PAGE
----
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US academic denied Hong Kong entry after Congress testimony

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An American academic on Saturday said he was denied entry into Hong Kong days after he testified in a Congressional hearing alongside prominent democracy activists from the strife-torn semi-autonomous Chinese city.

Dan Garrett said he was turned away after landing on Thursday for “unspecified immigration reasons” — something he said was a first in twenty years of traveling to and living in Hong Kong.

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The week before Garrett had appeared in Washington before the Congressional Executive Commission on China (CECC) alongside prominent Hong Kong activists, including outspoken Cantonese popstar Denise Ho and former student leader Joshua Wong.

The speakers, including Garrett, painted a picture of rapidly eroding freedoms in the international finance hub which has been battered by nearly four months of huge, sometimes violent pro-democracy protests.

The hearings — coupled with a proposed bill in Congress aimed at defending civil rights in Hong Kong — have sparked a furious response from Beijing which has accused Washington of being a “black hand” behind the protests.

Reached for comment on Saturday about why he might have been denied entry, Garrett, who has a PhD and has written a book on Hong Kong, said he was about to board a flight.

“But yes, I think it was related to the CECC testimony and some other things possibly,” he told AFP in a brief message without elaborating further.

Scott Flipse, a spokesman for the CECC, said Garrett’s passport had been “flagged, because he immediately attracted attention going through immigration.”

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“He was told he could come back in the future but not right now,” he added.

Hong Kong’s government refuses to comment on individual immigration cases or give reasons for an entry denial.

Under a deal signed with Britain ahead of its 1997 handover, China agreed to let Hong Kong keep unique freedoms that are denied to its citizens on the mainland for 50 years.

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But many in Hong Kong fear those liberties are being steadily eroded by Beijing, fueling years of growing protests including this summer’s historic rallies.

The city maintains significant academic freedom compared to the mainland.

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But Garrett grows a growing list of openly critical academics, researchers, politicians and activists who have been denied entry in recent years.

Last year Financial Times journalist Victor Mallet was denied a visa renewal without reason after he hosted a talk with the leader of a small and now banned independence party at the city’s press club.

He was denied entry on a subsequent visit weeks later.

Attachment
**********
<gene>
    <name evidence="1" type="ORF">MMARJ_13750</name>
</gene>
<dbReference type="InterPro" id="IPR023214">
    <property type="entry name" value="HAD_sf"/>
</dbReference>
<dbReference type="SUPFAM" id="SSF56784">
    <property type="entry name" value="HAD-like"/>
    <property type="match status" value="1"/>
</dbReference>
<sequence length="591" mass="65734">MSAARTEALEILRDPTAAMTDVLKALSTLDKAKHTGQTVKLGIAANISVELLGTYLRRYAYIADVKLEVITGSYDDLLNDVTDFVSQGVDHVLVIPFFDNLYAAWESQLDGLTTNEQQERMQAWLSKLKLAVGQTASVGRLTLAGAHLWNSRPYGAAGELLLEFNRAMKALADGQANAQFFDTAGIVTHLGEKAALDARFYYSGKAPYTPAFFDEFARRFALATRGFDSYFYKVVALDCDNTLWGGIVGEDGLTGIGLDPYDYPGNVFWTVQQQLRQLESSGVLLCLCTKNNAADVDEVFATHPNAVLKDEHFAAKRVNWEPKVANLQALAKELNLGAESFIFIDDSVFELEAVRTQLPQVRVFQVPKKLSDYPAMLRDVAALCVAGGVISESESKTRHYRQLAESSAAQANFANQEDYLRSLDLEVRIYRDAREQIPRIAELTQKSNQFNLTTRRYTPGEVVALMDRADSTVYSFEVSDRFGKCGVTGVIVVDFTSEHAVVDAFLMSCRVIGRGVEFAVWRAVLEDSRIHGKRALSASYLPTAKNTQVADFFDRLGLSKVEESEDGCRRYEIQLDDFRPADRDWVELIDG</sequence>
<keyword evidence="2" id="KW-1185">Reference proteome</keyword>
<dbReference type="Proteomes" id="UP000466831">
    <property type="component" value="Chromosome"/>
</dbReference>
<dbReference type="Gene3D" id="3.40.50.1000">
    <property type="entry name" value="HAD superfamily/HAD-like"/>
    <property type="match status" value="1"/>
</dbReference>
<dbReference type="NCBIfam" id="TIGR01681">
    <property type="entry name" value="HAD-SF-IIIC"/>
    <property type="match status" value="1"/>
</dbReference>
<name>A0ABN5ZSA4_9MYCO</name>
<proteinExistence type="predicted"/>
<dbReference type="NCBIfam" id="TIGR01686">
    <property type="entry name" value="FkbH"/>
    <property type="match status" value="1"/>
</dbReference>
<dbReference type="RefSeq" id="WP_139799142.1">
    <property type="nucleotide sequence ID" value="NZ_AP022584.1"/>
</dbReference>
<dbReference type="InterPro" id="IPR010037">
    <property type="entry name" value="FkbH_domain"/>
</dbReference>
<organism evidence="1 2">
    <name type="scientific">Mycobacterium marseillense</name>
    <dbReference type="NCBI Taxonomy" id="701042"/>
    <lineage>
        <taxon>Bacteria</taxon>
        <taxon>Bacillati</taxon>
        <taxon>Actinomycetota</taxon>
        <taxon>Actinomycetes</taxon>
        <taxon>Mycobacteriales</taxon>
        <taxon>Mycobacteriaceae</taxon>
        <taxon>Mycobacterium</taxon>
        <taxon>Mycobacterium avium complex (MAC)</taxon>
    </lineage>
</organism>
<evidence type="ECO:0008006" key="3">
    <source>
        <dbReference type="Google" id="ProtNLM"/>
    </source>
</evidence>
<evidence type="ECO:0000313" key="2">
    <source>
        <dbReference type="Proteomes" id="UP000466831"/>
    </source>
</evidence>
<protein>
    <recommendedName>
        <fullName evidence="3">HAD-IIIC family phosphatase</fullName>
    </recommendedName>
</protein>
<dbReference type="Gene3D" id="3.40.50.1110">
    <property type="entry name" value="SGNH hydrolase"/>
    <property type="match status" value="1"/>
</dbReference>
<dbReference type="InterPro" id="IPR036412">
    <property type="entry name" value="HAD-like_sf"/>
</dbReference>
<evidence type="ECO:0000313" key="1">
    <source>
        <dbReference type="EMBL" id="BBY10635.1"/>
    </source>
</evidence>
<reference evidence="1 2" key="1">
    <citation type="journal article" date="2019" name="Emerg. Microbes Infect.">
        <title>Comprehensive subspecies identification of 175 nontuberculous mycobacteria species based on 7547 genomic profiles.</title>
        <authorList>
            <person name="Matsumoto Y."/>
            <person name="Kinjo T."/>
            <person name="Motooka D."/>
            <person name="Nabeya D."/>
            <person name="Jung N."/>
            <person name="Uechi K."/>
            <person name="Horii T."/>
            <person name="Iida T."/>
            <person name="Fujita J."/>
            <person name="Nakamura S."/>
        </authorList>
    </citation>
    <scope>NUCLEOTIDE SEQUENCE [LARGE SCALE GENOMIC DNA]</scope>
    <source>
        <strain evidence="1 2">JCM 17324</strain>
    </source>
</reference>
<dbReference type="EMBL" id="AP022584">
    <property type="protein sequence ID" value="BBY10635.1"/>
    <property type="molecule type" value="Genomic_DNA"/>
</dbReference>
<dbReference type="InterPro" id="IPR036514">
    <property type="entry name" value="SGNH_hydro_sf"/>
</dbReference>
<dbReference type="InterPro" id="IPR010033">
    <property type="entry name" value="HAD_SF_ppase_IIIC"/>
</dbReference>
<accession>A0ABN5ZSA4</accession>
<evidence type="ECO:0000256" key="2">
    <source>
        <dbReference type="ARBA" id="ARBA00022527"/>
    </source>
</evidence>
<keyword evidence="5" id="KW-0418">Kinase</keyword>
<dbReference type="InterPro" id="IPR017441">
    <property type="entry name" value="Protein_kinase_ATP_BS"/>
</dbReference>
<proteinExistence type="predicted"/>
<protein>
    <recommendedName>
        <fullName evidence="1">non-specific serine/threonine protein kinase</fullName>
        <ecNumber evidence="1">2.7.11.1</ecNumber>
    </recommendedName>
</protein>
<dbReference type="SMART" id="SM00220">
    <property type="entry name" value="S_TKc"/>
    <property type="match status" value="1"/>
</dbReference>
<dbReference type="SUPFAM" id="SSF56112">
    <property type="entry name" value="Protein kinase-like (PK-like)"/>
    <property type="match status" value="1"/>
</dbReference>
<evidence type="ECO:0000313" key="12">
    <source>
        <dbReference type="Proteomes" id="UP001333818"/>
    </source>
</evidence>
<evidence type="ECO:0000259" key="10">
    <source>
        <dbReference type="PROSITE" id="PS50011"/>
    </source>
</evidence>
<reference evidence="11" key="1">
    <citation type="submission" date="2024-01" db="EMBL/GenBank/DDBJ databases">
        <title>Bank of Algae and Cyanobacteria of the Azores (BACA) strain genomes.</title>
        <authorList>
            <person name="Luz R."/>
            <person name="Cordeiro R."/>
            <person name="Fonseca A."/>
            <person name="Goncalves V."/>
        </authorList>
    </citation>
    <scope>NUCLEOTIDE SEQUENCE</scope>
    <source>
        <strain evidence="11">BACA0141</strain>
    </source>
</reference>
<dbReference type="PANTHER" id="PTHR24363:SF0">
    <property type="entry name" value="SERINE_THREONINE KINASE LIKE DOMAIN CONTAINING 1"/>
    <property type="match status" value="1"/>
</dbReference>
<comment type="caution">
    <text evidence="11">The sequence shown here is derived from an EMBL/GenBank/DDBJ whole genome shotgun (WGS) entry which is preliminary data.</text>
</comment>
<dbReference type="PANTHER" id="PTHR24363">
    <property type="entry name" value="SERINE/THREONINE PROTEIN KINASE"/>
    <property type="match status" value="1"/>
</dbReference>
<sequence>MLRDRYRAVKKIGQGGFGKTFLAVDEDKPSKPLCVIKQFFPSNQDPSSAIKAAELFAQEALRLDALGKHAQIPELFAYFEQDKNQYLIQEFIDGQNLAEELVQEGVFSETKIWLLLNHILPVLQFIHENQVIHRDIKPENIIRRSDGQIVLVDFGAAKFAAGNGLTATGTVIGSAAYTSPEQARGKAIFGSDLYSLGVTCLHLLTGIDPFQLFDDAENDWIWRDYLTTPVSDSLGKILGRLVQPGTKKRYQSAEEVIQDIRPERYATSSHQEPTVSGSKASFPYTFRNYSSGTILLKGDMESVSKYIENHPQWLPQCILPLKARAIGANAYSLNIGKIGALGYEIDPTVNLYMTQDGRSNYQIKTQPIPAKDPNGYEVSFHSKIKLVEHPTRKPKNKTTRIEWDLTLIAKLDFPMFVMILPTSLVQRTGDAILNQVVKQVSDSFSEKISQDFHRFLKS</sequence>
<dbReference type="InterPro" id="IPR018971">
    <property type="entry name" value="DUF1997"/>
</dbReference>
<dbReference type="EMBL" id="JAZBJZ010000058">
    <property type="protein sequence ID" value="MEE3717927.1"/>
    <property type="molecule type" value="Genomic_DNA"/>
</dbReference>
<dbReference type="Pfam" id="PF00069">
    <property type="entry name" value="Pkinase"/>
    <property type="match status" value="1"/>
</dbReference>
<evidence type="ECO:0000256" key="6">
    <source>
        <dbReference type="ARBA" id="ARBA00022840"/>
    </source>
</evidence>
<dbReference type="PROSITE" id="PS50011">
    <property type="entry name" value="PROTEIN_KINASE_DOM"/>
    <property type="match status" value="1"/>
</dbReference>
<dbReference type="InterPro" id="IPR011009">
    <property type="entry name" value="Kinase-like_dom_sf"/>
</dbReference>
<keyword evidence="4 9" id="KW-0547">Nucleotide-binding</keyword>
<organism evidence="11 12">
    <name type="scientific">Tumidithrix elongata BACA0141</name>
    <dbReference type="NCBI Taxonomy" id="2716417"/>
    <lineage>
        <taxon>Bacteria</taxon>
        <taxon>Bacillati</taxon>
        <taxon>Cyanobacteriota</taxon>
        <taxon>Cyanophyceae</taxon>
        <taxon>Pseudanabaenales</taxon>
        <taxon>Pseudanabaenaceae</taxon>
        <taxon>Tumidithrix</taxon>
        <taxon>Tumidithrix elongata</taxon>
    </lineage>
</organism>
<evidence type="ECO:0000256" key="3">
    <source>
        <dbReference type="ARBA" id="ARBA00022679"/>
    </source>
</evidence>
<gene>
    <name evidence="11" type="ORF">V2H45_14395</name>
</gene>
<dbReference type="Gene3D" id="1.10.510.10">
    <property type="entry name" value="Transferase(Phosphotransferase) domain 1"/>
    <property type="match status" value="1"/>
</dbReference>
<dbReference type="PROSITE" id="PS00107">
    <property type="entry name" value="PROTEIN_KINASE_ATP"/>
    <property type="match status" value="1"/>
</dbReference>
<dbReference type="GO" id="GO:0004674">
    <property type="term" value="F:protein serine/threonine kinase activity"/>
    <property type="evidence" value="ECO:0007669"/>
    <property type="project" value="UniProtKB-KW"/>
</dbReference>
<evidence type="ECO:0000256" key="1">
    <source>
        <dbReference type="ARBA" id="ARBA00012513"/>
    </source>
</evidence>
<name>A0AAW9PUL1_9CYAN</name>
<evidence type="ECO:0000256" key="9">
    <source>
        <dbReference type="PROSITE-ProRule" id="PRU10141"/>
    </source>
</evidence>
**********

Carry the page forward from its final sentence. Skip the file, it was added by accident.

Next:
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The year before, British human rights activist Benedict Rogers was denied entry.

Prominent survivors of the Tiananmen crackdown as well as Beijing critics from Taiwan used to have little trouble traveling to Hong Kong.

But in recent years they have been denied entry with increased frequency.

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Lev Parnas’s lawyer declared ‘open war’ on AG Bill Barr during Maddow interview: attorney

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The attorney for Rudy Giuliani associate Lev Parnas appears to be using a novel legal strategy, attorney Luppe Luppen explained on Friday.

Joseph Bondy, the attorney for Parnas, was interviewed Friday evening by Rachel Maddow, following the day's end of the Senate impeachment trial of President Donald Trump.

Luppen, who offers legal analysis on his popular @nycsouthpaw Twitter account, came to a conclusion that seemed to surprise him after watching the interview.

"I’ve never seen a lawyer sit on a cable panel show and make that much news," Luppen wrote.

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Democratic prosecutors wrap up case against Trump

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Democratic prosecutors on Friday wrapped up three days of arguments for seeking Donald Trump's removal from office, as the US president's lawyers prepared to take their turn presenting his defense in the Senate's historic impeachment trial.

For a final eight-hour stretch, the 100 senators listened as Democrats argued that Trump abused the power of the presidency in pressuring Ukraine to launch investigations that would help him politically and then sought to block efforts by Congress to investigate.

Democrats said they had met the burden of proof as they warned Republicans that Trump would remain a grave danger to the nation if left in office.

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‘Give me a break’: Internet unleashes on ‘snowflakes’ Susan Collins and Lisa Murkowski for complaint about Schiff

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CNN's Manu Raju revealed after the Senate adjourned that Sen. Susan Collins (R-ME) audibly disputed Rep. Adam Schiff's (D-CA) quotation of a CBS News report threatening senators.

"She shook her head and said, 'No they didn't. No, that's not true,'" Raju reported.

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https://twitter.com/GriffinConnolly/status/1220891285910892544

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